The interior of a Maveric-like plane would have fewer window seats but would allow for new seating configurations.

Courtesy of Airbus

But making the design viable for commercial use is a much different proposition than making it work as a military bomber, where concerns over cost and comfort are less pressing. The plane’s structure, with a larger interior, would need to accommodate different pressurization requirements, says University of Toronto aerodynamics researcher Thomas Reist. The trick will be making the plane strong enough to do that without adding weight and reducing efficiency. Stability is also an issue. “Without the horizontal and vertical tails that tube-and-wing aircraft have, maintaining a stable and controllable aircraft is much more challenging,” Reist says. The B-2 is notoriously difficult to fly, requiring constant computerized stabilization to keep it safely in the air. That’s why Airbus says controllability is the primary interest area for the Maveric program.

Source: https://www.wired.com/story/airbus-maveric-blended-wing-jet

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Volkswagen’s Parking Tech Takes On Professional Stunt Driver

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THE ART OF PARKING: VOLKSWAGEN COMMERCIAL VEHICLES PITS PARK ASSIST AGAINST STUNT DRIVER IN ULTIMATE TEST

  • 30% of van drivers rank small parking spaces as their biggest annoyance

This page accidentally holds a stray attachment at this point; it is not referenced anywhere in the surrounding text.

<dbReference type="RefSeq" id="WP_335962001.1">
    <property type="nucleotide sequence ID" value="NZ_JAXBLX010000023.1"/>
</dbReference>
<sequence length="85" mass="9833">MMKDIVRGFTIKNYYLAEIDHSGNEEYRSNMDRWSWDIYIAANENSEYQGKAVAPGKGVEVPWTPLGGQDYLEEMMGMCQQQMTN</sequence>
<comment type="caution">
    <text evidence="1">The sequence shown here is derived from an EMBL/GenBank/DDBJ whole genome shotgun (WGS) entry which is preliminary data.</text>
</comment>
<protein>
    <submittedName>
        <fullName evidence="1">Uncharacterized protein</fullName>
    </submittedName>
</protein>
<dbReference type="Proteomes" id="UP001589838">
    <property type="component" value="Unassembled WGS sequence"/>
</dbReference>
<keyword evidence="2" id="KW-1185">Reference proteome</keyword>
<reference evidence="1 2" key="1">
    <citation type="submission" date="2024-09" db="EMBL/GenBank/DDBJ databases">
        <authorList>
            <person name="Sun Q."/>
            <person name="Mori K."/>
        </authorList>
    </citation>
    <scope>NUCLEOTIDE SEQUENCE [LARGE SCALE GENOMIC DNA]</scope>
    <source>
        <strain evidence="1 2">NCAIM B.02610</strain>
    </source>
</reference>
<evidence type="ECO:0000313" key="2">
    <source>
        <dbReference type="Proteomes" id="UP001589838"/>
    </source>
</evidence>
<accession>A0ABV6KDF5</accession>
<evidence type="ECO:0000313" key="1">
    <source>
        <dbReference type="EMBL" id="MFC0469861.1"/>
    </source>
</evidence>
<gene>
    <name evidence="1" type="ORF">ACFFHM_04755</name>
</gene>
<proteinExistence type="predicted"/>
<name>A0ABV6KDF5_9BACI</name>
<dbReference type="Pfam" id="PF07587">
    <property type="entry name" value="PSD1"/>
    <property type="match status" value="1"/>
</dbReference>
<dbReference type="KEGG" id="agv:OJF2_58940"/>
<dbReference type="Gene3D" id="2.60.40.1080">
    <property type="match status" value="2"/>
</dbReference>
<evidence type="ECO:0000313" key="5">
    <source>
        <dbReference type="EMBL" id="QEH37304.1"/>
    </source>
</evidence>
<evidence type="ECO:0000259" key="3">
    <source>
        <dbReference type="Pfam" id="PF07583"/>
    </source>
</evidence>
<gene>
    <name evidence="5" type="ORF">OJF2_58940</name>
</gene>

• Innovative Volkswagen Commercial Vehicles Park Assist technology designed to help drivers navigate tight spaces and avoid fines
  • Park Assist technology goes head-to-head against parking world record holder, Alastair Moffatt. Watch the video here: https://www.youtube.com/watch?v=-i6A-kPoFQE

Milton Keynes, UK – A third of UK van drivers rank small parking spaces as their biggest annoyance, according to Volkswagen Commercial Vehicles*. To help van drivers navigate these tight spaces, the brand offers innovative Park Assist technology.

But how good is Park Assist? Volkswagen Commercial Vehicles enlisted the help of parking world record holder and professional stunt driver, Alastair Moffatt, to put it to the test. To watch the full video, please visit: https://www.youtube.com/watch?v=-i6A-kPoFQE

Finding a suitably sized parking space for vans is more than just a frustration, with UK van drivers being fined an average of £24 million a year for parking incorrectly**.

To help customers overcome tight parking spaces and tough parking regulations, Volkswagen Commercial Vehicles offers Park Assist technology across its van range, with the aim of reducing stress and enabling the driver to easily and safely park the van in its designated space.

To see if Park Assist can really park perfectly every time, professional stunt driver and parking world record holder, Alastair Moffatt, put it to the test, pitting more than 25 years of experience against the technology in the ultimate parking challenge.

Both Alastair and Park Assist were tasked with completing a parallel park within a space of 7.5-metres – just a little larger than the 5.9-metre length of the Volkswagen Crafter – with an added twist that Alastair would be completing his manoeuvre as a handbrake turn. The result was impressive with both successful mastering the Art of Parking, although Park Assist was certainly the more relaxing option.